They got me up walking the second day post op (as you know, they don’t count the day you have the surgery, they start counting from the next day) and that was SO not fun. I could not lift my leg so the physiotherapist had to walk behind me and shove my leg forward each time I took a step. So then the physio said she was very worried because I was not doing well and that she thought I would have to staying a rehab centre for anywhere from a week to a month before I went home! Gack! Needless to say, I got busy praying and the next day I was amazingly better;-)Lost 13 pounds if you can believe it, lol! I have been in three hospitals in my life and they all had fantastic food, lots of salads, fresh fruit, nicely cooked vegetables and lots of variety. This hospital messed up so badly with my diet (I have a zillion allergies and am diabetic) that I had only ice water and apple juice the whole time I was there. They kept sending me stuff like milk (don’t drink it) and Jell-O (don’t eat it, might be pork @@) Even though I am a diabetic and have multiple allergies, not once did they send a dietician or nutritionist to talk to me like other hospitals always do. They also took it upon themselves to decide that I had celiac disease (gluten intolerance) instead of the allergies to wheat and corn I told them I had. They repeatedly sent me stuff I was allergic to, stuff with sugar in it, sweetened fruit and sweetened fruit juice. Twice only I was sent a hot meal with instant mashed potatoes (straight out of the box for that good, wholesome cardboard taste lol), a tiny amount of mushy, terribly overcooked vegetables, and meat that was some kind of processed, sliced, cardboard…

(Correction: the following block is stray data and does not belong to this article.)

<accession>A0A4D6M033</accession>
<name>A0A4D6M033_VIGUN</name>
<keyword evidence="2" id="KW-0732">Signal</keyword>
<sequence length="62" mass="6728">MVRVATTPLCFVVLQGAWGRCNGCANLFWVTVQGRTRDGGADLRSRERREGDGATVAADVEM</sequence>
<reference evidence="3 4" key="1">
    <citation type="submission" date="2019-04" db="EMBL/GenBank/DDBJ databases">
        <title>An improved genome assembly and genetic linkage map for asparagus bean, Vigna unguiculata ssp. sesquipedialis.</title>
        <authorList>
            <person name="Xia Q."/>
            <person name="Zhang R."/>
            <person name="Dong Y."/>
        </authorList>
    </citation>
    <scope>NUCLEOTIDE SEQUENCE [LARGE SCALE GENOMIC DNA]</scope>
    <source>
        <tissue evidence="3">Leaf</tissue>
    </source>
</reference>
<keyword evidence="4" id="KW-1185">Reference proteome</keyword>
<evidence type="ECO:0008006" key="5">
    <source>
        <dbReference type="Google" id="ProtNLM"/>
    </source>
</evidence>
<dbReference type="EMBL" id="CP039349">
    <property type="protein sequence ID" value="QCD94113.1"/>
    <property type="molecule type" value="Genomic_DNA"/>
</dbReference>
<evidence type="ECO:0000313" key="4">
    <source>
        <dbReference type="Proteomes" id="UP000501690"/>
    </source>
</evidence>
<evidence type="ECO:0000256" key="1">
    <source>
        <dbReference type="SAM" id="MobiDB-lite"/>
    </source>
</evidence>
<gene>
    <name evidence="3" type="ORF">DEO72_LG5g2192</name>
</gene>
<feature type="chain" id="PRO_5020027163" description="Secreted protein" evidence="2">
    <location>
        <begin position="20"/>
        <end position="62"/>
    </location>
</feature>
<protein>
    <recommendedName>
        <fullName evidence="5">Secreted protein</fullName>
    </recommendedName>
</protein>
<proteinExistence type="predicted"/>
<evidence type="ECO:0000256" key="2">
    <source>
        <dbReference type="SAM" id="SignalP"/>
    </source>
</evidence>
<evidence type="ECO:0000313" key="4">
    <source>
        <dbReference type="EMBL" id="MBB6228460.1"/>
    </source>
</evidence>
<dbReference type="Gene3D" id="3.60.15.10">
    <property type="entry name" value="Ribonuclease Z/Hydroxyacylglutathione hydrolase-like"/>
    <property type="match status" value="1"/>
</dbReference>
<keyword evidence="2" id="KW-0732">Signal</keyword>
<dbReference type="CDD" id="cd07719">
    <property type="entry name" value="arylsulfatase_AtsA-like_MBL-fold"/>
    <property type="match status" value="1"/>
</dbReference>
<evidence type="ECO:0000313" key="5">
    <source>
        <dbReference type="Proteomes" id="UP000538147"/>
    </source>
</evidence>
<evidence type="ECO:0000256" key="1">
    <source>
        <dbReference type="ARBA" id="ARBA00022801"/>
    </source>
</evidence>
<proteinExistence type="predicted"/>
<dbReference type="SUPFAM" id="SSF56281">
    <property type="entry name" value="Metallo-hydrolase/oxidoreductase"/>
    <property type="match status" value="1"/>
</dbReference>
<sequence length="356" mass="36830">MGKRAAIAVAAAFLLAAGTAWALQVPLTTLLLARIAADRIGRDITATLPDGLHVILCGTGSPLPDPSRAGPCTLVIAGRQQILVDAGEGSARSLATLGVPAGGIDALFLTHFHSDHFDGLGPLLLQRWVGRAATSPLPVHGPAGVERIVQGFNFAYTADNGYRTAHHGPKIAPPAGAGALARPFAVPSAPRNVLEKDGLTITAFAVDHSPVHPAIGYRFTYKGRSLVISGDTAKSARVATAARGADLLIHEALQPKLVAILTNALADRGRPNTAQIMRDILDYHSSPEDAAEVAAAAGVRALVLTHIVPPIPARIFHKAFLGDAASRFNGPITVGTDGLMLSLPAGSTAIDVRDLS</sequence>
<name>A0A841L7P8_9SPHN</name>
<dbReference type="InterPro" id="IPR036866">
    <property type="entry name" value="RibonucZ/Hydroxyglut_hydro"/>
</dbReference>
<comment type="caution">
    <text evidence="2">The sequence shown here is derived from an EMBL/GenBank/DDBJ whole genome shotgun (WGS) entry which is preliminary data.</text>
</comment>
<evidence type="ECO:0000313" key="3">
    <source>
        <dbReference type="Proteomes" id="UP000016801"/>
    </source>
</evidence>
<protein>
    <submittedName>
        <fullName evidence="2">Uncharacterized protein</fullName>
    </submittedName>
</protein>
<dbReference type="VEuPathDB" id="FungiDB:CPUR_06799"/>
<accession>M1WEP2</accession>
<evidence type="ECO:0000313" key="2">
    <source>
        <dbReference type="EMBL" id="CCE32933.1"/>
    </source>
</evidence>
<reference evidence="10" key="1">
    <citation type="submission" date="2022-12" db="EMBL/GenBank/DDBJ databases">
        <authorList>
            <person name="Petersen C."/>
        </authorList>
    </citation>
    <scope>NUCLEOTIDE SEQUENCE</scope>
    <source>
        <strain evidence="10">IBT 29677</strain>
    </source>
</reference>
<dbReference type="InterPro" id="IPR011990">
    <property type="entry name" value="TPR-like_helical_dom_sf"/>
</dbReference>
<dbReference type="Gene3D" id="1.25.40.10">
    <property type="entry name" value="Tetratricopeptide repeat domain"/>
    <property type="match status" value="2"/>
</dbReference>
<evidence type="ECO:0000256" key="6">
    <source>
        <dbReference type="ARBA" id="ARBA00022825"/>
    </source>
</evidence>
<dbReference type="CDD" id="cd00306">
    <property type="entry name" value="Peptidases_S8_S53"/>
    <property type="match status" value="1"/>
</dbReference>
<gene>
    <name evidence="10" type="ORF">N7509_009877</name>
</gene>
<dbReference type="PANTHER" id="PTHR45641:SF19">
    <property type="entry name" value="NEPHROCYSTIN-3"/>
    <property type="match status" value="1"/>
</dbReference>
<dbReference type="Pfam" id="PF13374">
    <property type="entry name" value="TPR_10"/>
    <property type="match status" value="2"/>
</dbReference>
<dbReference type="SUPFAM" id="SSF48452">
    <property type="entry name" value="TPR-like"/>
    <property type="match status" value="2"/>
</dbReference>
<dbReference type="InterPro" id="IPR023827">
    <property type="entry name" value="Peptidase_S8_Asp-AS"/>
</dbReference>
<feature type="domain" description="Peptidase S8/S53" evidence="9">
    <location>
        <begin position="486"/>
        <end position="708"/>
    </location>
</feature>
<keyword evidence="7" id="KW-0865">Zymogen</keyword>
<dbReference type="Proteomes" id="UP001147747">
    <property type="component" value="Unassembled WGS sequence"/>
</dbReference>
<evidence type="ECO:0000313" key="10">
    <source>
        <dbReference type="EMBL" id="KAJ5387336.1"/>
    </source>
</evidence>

Well, having said all that, I guess I will have some good horror stories to tell my grandkids. What an absolute comedy of errors. I am very happy with the surgeon that I chose. He is not only very skilled, but incredibly kind. No ego on him at all. He walked into the OR with me and I was sort of joking around that I had changed my mind and decided not to have surgery after all and he smiled at me, rubbed/patted my back in a sort of fatherly way, and quietly reassured me that while the OR was no one’s favorite place to be, I would feel so much better afterwards and be happy I had had the surgery.